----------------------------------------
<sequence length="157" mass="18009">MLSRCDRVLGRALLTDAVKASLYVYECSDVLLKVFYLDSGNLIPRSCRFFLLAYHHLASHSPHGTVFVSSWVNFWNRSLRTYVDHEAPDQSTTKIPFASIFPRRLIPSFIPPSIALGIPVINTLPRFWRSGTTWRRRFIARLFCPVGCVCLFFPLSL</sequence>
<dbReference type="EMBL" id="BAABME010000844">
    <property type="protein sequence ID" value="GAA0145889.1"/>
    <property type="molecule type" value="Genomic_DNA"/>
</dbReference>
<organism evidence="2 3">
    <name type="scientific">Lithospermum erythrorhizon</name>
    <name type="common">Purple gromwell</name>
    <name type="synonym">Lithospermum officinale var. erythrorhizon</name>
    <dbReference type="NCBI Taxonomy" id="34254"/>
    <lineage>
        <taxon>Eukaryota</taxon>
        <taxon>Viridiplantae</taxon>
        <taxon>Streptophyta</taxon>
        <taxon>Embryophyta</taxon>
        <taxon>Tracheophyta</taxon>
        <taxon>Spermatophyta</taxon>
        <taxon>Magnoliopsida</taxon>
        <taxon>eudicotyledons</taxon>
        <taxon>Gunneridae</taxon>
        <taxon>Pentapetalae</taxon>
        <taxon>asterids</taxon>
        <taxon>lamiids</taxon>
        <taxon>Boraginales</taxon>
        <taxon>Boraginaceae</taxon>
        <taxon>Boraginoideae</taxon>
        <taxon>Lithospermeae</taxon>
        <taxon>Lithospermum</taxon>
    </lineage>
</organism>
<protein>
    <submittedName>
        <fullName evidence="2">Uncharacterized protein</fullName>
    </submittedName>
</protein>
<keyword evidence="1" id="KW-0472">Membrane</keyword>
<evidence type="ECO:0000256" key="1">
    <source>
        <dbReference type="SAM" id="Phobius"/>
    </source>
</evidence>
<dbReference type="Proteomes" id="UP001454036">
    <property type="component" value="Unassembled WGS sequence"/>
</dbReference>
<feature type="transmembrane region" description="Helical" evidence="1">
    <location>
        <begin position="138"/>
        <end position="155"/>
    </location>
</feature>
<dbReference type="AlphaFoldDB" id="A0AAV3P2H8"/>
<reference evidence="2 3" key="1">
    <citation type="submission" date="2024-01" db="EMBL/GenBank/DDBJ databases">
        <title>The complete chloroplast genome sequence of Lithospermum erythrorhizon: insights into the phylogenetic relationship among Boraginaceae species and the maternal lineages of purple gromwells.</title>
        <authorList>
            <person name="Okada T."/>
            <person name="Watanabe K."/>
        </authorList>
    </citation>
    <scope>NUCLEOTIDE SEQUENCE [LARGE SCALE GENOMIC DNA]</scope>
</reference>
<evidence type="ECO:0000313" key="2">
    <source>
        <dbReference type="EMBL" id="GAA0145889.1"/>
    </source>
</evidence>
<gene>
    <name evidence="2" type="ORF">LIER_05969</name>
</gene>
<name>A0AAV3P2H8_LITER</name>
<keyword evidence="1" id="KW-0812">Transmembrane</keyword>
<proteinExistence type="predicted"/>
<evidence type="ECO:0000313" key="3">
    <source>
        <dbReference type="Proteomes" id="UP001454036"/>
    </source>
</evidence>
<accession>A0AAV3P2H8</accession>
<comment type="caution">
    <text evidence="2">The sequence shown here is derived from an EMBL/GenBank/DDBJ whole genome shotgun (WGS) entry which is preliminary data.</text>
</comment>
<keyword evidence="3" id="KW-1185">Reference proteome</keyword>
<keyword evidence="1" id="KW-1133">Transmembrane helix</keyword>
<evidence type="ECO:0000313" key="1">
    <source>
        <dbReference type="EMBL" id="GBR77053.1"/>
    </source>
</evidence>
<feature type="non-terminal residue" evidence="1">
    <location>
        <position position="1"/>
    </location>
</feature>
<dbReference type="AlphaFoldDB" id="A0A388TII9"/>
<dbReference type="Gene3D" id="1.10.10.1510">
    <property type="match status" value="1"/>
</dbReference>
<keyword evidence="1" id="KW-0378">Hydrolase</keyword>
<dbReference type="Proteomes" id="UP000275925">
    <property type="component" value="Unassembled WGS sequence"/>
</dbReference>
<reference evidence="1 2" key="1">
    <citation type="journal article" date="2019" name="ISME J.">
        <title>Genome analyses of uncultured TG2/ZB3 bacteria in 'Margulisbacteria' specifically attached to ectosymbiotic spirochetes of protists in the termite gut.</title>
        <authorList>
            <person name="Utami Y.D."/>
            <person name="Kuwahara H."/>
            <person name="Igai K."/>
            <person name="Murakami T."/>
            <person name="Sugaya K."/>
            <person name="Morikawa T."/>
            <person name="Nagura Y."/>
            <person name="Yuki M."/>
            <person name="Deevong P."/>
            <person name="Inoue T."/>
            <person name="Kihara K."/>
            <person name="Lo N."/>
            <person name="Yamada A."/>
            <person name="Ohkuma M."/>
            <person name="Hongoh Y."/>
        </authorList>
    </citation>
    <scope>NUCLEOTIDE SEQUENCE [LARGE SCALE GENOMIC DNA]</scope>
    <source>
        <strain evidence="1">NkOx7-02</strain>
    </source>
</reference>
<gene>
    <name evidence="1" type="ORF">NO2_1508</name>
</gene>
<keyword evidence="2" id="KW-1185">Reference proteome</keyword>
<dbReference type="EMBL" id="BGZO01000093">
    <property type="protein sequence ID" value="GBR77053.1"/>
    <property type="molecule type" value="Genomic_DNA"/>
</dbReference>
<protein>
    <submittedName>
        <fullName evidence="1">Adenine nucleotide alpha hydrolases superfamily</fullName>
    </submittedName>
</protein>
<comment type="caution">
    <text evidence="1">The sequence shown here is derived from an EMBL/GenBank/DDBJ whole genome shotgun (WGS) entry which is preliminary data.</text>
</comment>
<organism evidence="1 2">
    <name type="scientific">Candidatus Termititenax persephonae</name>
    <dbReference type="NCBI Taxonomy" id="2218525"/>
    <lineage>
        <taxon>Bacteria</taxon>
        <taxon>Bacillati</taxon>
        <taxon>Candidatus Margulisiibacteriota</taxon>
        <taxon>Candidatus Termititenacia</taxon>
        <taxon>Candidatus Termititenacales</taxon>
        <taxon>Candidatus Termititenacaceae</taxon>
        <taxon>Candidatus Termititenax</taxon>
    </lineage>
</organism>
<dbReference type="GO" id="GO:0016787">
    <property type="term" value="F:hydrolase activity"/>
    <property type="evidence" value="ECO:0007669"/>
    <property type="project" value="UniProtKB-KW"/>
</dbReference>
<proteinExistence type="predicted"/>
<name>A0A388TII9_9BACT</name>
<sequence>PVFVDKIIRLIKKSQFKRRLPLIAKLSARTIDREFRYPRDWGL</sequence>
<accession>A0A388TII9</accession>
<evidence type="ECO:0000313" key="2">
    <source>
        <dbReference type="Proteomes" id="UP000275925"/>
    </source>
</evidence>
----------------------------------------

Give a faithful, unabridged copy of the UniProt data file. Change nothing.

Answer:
<sequence length="157" mass="18009">MLSRCDRVLGRALLTDAVKASLYVYECSDVLLKVFYLDSGNLIPRSCRFFLLAYHHLASHSPHGTVFVSSWVNFWNRSLRTYVDHEAPDQSTTKIPFASIFPRRLIPSFIPPSIALGIPVINTLPRFWRSGTTWRRRFIARLFCPVGCVCLFFPLSL</sequence>
<dbReference type="EMBL" id="BAABME010000844">
    <property type="protein sequence ID" value="GAA0145889.1"/>
    <property type="molecule type" value="Genomic_DNA"/>
</dbReference>
<organism evidence="2 3">
    <name type="scientific">Lithospermum erythrorhizon</name>
    <name type="common">Purple gromwell</name>
    <name type="synonym">Lithospermum officinale var. erythrorhizon</name>
    <dbReference type="NCBI Taxonomy" id="34254"/>
    <lineage>
        <taxon>Eukaryota</taxon>
        <taxon>Viridiplantae</taxon>
        <taxon>Streptophyta</taxon>
        <taxon>Embryophyta</taxon>
        <taxon>Tracheophyta</taxon>
        <taxon>Spermatophyta</taxon>
        <taxon>Magnoliopsida</taxon>
        <taxon>eudicotyledons</taxon>
        <taxon>Gunneridae</taxon>
        <taxon>Pentapetalae</taxon>
        <taxon>asterids</taxon>
        <taxon>lamiids</taxon>
        <taxon>Boraginales</taxon>
        <taxon>Boraginaceae</taxon>
        <taxon>Boraginoideae</taxon>
        <taxon>Lithospermeae</taxon>
        <taxon>Lithospermum</taxon>
    </lineage>
</organism>
<protein>
    <submittedName>
        <fullName evidence="2">Uncharacterized protein</fullName>
    </submittedName>
</protein>
<keyword evidence="1" id="KW-0472">Membrane</keyword>
<evidence type="ECO:0000256" key="1">
    <source>
        <dbReference type="SAM" id="Phobius"/>
    </source>
</evidence>
<dbReference type="Proteomes" id="UP001454036">
    <property type="component" value="Unassembled WGS sequence"/>
</dbReference>
<feature type="transmembrane region" description="Helical" evidence="1">
    <location>
        <begin position="138"/>
        <end position="155"/>
    </location>
</feature>
<dbReference type="AlphaFoldDB" id="A0AAV3P2H8"/>
<reference evidence="2 3" key="1">
    <citation type="submission" date="2024-01" db="EMBL/GenBank/DDBJ databases">
        <title>The complete chloroplast genome sequence of Lithospermum erythrorhizon: insights into the phylogenetic relationship among Boraginaceae species and the maternal lineages of purple gromwells.</title>
        <authorList>
            <person name="Okada T."/>
            <person name="Watanabe K."/>
        </authorList>
    </citation>
    <scope>NUCLEOTIDE SEQUENCE [LARGE SCALE GENOMIC DNA]</scope>
</reference>
<evidence type="ECO:0000313" key="2">
    <source>
        <dbReference type="EMBL" id="GAA0145889.1"/>
    </source>
</evidence>
<gene>
    <name evidence="2" type="ORF">LIER_05969</name>
</gene>
<name>A0AAV3P2H8_LITER</name>
<keyword evidence="1" id="KW-0812">Transmembrane</keyword>
<proteinExistence type="predicted"/>
<evidence type="ECO:0000313" key="3">
    <source>
        <dbReference type="Proteomes" id="UP001454036"/>
    </source>
</evidence>
<accession>A0AAV3P2H8</accession>
<comment type="caution">
    <text evidence="2">The sequence shown here is derived from an EMBL/GenBank/DDBJ whole genome shotgun (WGS) entry which is preliminary data.</text>
</comment>
<keyword evidence="3" id="KW-1185">Reference proteome</keyword>
<keyword evidence="1" id="KW-1133">Transmembrane helix</keyword>
<evidence type="ECO:0000313" key="1">
    <source>
        <dbReference type="EMBL" id="GBR77053.1"/>
    </source>
</evidence>
<feature type="non-terminal residue" evidence="1">
    <location>
        <position position="1"/>
    </location>
</feature>
<dbReference type="AlphaFoldDB" id="A0A388TII9"/>
<dbReference type="Gene3D" id="1.10.10.1510">
    <property type="match status" value="1"/>
</dbReference>
<keyword evidence="1" id="KW-0378">Hydrolase</keyword>
<dbReference type="Proteomes" id="UP000275925">
    <property type="component" value="Unassembled WGS sequence"/>
</dbReference>
<reference evidence="1 2" key="1">
    <citation type="journal article" date="2019" name="ISME J.">
        <title>Genome analyses of uncultured TG2/ZB3 bacteria in 'Margulisbacteria' specifically attached to ectosymbiotic spirochetes of protists in the termite gut.</title>
        <authorList>
            <person name="Utami Y.D."/>
            <person name="Kuwahara H."/>
            <person name="Igai K."/>
            <person name="Murakami T."/>
            <person name="Sugaya K."/>
            <person name="Morikawa T."/>
            <person name="Nagura Y."/>
            <person name="Yuki M."/>
            <person name="Deevong P."/>
            <person name="Inoue T."/>
            <person name="Kihara K."/>
            <person name="Lo N."/>
            <person name="Yamada A."/>
            <person name="Ohkuma M."/>
            <person name="Hongoh Y."/>
        </authorList>
    </citation>
    <scope>NUCLEOTIDE SEQUENCE [LARGE SCALE GENOMIC DNA]</scope>
    <source>
        <strain evidence="1">NkOx7-02</strain>
    </source>
</reference>
<gene>
    <name evidence="1" type="ORF">NO2_1508</name>
</gene>
<keyword evidence="2" id="KW-1185">Reference proteome</keyword>
<dbReference type="EMBL" id="BGZO01000093">
    <property type="protein sequence ID" value="GBR77053.1"/>
    <property type="molecule type" value="Genomic_DNA"/>
</dbReference>
<protein>
    <submittedName>
        <fullName evidence="1">Adenine nucleotide alpha hydrolases superfamily</fullName>
    </submittedName>
</protein>
<comment type="caution">
    <text evidence="1">The sequence shown here is derived from an EMBL/GenBank/DDBJ whole genome shotgun (WGS) entry which is preliminary data.</text>
</comment>
<organism evidence="1 2">
    <name type="scientific">Candidatus Termititenax persephonae</name>
    <dbReference type="NCBI Taxonomy" id="2218525"/>
    <lineage>
        <taxon>Bacteria</taxon>
        <taxon>Bacillati</taxon>
        <taxon>Candidatus Margulisiibacteriota</taxon>
        <taxon>Candidatus Termititenacia</taxon>
        <taxon>Candidatus Termititenacales</taxon>
        <taxon>Candidatus Termititenacaceae</taxon>
        <taxon>Candidatus Termititenax</taxon>
    </lineage>
</organism>
<dbReference type="GO" id="GO:0016787">
    <property type="term" value="F:hydrolase activity"/>
    <property type="evidence" value="ECO:0007669"/>
    <property type="project" value="UniProtKB-KW"/>
</dbReference>
<proteinExistence type="predicted"/>
<name>A0A388TII9_9BACT</name>
<sequence>PVFVDKIIRLIKKSQFKRRLPLIAKLSARTIDREFRYPRDWGL</sequence>
<accession>A0A388TII9</accession>
<evidence type="ECO:0000313" key="2">
    <source>
        <dbReference type="Proteomes" id="UP000275925"/>
    </source>
</evidence>